This is the President of the United States at his press conference in Antalya, Turkey, November 16, 2015:

But what we do not do, what I do not do is to take actions either because it is going to work politically or it is going to somehow, in the abstract, make America look tough, or make me look tough. And maybe part of the reason is because every few months I go to Walter Reed, and I see a 25-year-old kid who’s paralyzed or has lost his limbs, and some of those are people I’ve ordered into battle. And so I can’t afford to play some of the political games that others may.

We’ll do what’s required to keep the American people safe. And I think it’s entirely appropriate in a democracy to have a serious debate about these issues. If folks want to pop off and have opinions about what they think they would do, present a specific plan. If they think that somehow their advisors are better than the Chairman of my Joint Chiefs of Staff and the folks who are actually on the ground, I want to meet them. And we can have that debate. But what I’m not interested in doing is posing or pursuing some notion of American leadership or America winning, or whatever other slogans they come up with that has no relationship to what is actually going to work to protect the American people, and to protect people in the region who are getting killed, and to protect our allies and people like France. I’m too busy for that. (Complete transcript, here.)

The reporter, Jim Avila, had asked Obama why, given the catastrophe in Paris, he thought that his plan for dealing with ISIS was working. The President was asked essentially the same question three times during the course of the news conference, and he gave long, detailed, full responses, each time addressing different aspects of the issue.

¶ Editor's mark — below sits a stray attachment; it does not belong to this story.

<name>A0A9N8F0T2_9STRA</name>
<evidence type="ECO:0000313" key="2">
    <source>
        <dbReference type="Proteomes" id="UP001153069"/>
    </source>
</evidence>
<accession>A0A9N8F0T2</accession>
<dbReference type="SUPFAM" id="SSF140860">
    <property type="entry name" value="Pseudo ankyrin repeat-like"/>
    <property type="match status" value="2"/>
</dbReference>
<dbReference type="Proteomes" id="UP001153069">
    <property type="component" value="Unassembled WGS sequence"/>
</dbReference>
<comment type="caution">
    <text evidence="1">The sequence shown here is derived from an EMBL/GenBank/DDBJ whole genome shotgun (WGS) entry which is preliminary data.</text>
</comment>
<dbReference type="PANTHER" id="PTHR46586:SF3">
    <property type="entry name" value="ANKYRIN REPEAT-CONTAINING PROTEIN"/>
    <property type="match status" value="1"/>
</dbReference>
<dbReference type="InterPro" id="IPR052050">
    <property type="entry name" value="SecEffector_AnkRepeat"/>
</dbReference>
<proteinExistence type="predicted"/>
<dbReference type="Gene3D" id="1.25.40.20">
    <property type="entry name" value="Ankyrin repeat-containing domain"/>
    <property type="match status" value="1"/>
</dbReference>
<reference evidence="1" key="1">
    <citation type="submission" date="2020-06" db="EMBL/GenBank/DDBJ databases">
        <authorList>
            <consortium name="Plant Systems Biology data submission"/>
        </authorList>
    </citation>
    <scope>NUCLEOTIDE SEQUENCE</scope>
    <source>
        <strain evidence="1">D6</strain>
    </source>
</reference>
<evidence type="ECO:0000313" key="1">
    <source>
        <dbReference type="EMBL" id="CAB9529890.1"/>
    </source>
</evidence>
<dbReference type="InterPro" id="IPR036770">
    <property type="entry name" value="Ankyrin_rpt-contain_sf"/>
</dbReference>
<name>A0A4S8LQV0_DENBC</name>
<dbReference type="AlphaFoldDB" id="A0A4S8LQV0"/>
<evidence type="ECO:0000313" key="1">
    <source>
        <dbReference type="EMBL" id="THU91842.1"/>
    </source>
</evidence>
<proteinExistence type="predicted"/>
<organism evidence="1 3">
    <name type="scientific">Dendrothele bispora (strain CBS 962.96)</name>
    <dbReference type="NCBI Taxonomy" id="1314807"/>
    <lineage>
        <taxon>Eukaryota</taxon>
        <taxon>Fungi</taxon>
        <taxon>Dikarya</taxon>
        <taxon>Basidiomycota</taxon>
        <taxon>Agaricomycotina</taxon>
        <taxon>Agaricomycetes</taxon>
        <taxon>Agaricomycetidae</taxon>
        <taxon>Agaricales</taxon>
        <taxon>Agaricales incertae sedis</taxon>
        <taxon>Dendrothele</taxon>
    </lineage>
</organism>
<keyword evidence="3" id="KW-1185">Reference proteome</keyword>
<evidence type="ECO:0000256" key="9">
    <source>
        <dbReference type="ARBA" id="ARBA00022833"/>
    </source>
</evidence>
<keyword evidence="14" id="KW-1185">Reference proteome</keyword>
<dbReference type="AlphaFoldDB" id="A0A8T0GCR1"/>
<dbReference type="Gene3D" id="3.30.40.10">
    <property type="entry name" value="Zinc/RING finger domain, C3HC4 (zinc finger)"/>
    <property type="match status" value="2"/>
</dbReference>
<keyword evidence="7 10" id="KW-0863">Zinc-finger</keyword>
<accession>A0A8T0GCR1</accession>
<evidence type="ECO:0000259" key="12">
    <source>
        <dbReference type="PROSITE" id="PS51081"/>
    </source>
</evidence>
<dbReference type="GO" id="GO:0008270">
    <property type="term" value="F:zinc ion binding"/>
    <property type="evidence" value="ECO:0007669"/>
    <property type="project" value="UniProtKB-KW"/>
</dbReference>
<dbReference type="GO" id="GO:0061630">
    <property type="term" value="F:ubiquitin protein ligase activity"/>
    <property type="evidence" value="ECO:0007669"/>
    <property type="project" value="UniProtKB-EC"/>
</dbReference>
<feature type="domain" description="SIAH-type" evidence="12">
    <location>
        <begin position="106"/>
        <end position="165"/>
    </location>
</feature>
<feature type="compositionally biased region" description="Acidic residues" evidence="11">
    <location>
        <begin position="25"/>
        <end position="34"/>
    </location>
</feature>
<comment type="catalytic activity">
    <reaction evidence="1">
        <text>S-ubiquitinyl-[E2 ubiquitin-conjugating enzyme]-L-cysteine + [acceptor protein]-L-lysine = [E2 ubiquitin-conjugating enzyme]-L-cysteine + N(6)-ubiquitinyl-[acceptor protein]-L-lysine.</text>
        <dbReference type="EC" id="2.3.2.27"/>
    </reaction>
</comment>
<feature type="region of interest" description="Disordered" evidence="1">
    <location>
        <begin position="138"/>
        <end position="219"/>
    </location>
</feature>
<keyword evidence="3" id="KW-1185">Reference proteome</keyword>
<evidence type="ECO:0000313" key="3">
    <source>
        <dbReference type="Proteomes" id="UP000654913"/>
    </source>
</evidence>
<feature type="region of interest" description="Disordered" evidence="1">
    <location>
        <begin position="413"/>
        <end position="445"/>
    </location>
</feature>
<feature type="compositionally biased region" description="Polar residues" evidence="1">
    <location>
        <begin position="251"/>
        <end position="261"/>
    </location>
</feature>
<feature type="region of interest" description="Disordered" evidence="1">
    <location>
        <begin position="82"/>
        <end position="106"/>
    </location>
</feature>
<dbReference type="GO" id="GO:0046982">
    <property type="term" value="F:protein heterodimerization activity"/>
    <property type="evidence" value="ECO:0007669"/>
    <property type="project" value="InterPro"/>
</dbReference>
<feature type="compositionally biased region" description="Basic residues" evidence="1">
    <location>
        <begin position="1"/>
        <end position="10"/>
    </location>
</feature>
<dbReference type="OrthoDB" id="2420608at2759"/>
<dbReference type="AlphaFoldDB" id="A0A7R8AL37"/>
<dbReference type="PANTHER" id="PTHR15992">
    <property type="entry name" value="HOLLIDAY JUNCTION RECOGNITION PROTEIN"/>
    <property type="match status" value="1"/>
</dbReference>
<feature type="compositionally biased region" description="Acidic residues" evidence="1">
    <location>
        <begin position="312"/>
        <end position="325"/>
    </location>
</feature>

What was most moving to me was what I imagined to be the scene in Walter Reed Hospital, when the President came into the room of a wounded soldier, some man or woman who was now paralyzed or who has “lost his limbs,” and what that scene must have been like for both people, for they must have known that the wounded soldier had been wounded as a consequence of orders from his visitor.  Conceivably, the soldier could say, I did my duty. He could also say, You did this to me. He could say, Help me. But the President must have seen his inescapable responsibility for the soldier’s condition and the burden of the necessity to get it right. Earlier, in his response to the second question, this time from Jim Acosta, the President said this:

I just want to remind people, this is not an abstraction. When we send troops in, those troops get injured, they get killed; they’re away from their families; our country spends hundreds of billions of dollars. And so given the fact that there are enormous sacrifices involved in any military action, it’s best that we don’t shoot first and aim later. It’s important for us to get the strategy right. And the strategy that we are pursuing is the right one.

This President does not deny his political opponents the right to say what they want to say, but he points out that “this is not an abstraction.” Warriors are wounded as a consequence of what politicians decide. And when Donald Trump then says, “I would bomb the shit out of them,” and his audience cheers and Trump grins, I think, he’s a stupid unfeeling pre-adolescent kid, playing with adult toys, who has no idea how dangerous his playthings are or how to play with them.

Whenever I see this kind of thing—and it happens all the time—I am brought back to someone, some religious person frequently like Jerry Falwell, or some politician like Rick Santorum, or some judge, like Antonin Scalia, who, casually, even gleefully, announces some judgment on gay people, indifferent to the wounds he is causing in the very real, very vulnerable, human bodies of other Americans.